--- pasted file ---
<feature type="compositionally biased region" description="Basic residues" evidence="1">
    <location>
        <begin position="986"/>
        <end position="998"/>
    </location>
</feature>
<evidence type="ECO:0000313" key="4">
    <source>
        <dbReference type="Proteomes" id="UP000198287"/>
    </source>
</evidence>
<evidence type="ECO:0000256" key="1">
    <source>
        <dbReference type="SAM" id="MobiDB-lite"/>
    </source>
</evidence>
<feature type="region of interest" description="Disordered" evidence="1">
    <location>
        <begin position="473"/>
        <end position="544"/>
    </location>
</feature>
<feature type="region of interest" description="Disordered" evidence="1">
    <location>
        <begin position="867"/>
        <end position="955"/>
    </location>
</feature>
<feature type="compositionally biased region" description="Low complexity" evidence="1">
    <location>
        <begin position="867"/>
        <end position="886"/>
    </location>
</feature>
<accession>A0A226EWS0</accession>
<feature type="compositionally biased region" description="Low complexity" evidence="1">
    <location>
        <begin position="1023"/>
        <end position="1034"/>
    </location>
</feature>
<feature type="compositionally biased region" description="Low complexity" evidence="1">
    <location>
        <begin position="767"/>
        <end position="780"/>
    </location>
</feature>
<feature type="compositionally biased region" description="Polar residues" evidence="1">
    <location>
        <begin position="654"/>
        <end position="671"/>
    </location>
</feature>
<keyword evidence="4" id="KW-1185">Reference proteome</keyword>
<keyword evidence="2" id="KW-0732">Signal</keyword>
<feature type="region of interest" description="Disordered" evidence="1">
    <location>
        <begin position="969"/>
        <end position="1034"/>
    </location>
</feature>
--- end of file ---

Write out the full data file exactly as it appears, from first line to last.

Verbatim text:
<feature type="compositionally biased region" description="Basic residues" evidence="1">
    <location>
        <begin position="986"/>
        <end position="998"/>
    </location>
</feature>
<evidence type="ECO:0000313" key="4">
    <source>
        <dbReference type="Proteomes" id="UP000198287"/>
    </source>
</evidence>
<evidence type="ECO:0000256" key="1">
    <source>
        <dbReference type="SAM" id="MobiDB-lite"/>
    </source>
</evidence>
<feature type="region of interest" description="Disordered" evidence="1">
    <location>
        <begin position="473"/>
        <end position="544"/>
    </location>
</feature>
<feature type="region of interest" description="Disordered" evidence="1">
    <location>
        <begin position="867"/>
        <end position="955"/>
    </location>
</feature>
<feature type="compositionally biased region" description="Low complexity" evidence="1">
    <location>
        <begin position="867"/>
        <end position="886"/>
    </location>
</feature>
<accession>A0A226EWS0</accession>
<feature type="compositionally biased region" description="Low complexity" evidence="1">
    <location>
        <begin position="1023"/>
        <end position="1034"/>
    </location>
</feature>
<feature type="compositionally biased region" description="Low complexity" evidence="1">
    <location>
        <begin position="767"/>
        <end position="780"/>
    </location>
</feature>
<feature type="compositionally biased region" description="Polar residues" evidence="1">
    <location>
        <begin position="654"/>
        <end position="671"/>
    </location>
</feature>
<keyword evidence="4" id="KW-1185">Reference proteome</keyword>
<keyword evidence="2" id="KW-0732">Signal</keyword>
<feature type="region of interest" description="Disordered" evidence="1">
    <location>
        <begin position="969"/>
        <end position="1034"/>
    </location>
</feature>